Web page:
Learn more about Prince Edward Island National Park guidelines and regulations currently in place, including beach closures for piping plover, sand dune regulations, and more. 

For PEI National Park safety guidelines and prohibitions, please visit: Visitor safety.

Beach Closures for Piping Plover

When Piping Plover are present and breeding, signs are posted and the areas are closed to all public use and travel pursuant to section 7(1) of the National Park General Regulations. Anyone found in violation of this prohibition may be prosecuted under Section 7(4)(c) of the General Regulations. The minimum fine for a violation of this prohibition is $175. 

Sand Dune Regulations

Walk on designated paths and boardwalks only. Do not walk on the dunes.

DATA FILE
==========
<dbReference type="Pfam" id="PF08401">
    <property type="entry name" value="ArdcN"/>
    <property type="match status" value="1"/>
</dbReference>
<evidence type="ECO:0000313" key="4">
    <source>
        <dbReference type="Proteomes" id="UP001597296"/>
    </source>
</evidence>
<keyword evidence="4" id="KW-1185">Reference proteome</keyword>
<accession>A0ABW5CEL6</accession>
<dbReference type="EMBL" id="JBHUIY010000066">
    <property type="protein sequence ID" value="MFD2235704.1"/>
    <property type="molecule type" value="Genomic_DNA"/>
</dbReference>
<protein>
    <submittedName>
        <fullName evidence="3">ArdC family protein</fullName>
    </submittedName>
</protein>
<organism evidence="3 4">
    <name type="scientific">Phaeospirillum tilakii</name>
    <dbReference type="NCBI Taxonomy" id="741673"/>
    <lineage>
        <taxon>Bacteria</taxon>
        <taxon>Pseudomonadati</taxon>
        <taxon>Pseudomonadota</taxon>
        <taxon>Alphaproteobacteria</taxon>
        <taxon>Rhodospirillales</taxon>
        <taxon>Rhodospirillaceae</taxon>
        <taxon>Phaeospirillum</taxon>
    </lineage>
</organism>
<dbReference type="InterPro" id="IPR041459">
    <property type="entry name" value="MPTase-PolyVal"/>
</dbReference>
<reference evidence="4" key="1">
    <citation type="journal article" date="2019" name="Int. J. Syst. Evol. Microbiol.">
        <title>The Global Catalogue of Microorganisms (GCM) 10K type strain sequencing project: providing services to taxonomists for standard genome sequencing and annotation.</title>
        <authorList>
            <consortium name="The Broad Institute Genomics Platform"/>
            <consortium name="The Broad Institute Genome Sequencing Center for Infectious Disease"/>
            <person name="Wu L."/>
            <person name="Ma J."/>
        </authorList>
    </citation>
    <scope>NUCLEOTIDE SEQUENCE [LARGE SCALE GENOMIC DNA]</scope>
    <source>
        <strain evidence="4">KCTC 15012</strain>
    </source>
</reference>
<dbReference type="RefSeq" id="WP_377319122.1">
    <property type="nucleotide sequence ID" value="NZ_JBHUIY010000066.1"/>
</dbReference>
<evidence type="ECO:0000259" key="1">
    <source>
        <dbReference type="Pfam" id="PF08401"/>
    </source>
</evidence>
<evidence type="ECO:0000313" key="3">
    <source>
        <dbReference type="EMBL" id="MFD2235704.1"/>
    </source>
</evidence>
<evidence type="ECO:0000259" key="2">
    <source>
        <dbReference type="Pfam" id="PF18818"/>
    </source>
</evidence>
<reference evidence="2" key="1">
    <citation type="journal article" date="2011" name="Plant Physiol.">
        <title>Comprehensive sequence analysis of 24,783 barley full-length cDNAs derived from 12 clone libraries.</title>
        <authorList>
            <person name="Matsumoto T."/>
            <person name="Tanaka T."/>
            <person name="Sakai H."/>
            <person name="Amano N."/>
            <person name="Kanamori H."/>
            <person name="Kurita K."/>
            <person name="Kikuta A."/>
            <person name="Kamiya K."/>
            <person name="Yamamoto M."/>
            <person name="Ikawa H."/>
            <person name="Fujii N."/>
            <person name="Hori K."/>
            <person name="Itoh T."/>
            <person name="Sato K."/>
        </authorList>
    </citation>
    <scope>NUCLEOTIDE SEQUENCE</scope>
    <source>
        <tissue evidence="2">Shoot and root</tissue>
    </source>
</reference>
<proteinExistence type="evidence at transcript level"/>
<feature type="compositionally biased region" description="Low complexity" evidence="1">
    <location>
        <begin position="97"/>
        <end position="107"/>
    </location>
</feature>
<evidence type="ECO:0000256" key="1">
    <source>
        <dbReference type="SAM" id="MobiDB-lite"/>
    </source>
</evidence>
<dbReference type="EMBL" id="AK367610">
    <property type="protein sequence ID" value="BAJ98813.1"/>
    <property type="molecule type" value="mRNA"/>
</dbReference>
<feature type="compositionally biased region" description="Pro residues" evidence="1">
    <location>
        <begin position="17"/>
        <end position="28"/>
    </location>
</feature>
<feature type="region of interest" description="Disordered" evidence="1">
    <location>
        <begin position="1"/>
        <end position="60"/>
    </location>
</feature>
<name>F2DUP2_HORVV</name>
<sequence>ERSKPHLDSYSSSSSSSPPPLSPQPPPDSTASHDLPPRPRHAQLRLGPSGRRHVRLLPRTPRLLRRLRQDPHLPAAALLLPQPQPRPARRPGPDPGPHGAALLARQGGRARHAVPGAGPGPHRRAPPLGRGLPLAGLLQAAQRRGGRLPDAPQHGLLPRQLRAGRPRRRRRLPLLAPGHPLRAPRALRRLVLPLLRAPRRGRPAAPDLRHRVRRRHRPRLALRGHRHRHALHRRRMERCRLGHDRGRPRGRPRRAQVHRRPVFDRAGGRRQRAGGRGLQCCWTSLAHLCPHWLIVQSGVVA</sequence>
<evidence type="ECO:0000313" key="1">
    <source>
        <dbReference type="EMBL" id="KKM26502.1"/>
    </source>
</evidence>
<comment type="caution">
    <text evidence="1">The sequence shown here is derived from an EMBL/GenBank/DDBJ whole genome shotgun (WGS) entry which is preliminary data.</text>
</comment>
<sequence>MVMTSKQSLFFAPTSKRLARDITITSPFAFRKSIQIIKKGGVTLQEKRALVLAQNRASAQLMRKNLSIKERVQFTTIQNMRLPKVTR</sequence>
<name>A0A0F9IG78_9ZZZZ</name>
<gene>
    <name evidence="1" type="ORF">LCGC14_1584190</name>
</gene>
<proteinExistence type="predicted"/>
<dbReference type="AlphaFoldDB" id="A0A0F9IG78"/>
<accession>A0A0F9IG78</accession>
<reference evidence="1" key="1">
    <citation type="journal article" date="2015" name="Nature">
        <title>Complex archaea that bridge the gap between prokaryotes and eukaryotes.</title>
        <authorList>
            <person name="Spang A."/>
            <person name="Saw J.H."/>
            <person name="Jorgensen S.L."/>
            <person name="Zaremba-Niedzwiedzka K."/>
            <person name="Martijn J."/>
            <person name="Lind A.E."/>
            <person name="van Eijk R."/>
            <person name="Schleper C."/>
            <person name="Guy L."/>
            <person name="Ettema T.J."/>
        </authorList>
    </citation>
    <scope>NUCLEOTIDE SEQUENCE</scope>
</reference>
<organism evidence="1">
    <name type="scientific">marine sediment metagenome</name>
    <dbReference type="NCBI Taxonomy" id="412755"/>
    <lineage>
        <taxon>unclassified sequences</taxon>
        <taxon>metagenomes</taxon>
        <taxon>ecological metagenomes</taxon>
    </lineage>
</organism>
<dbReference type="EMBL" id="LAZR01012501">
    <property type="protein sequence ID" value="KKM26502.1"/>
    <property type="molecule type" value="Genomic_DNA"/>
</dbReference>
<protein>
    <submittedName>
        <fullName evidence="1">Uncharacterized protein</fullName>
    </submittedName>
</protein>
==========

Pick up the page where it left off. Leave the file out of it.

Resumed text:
Marram grass is killed with only 10 footsteps. When the grass is gone, the sand is free to move around, which causes blowouts and makes the dunes more susceptible to erosion from storms. Sand dunes play an important role in providing a barrier from strong wind and storm surges along the Island coastline.

Do your part to keep the dunes as beautiful tomorrow as they are today: stay off the sand dunes and remind your friends and family of the damage they could cause if they walk on the marram grass or climb the dunes. 

Sand dunes are closed to all public use and travel pursuant to section 7(1) of the National Park General Regulations.  Anyone found in violation of this prohibition may be prosecuted under Section 7(4)(c) of the General Regulations. The minimum fine for a violation of this prohibition is $150.

Area closure coordinates: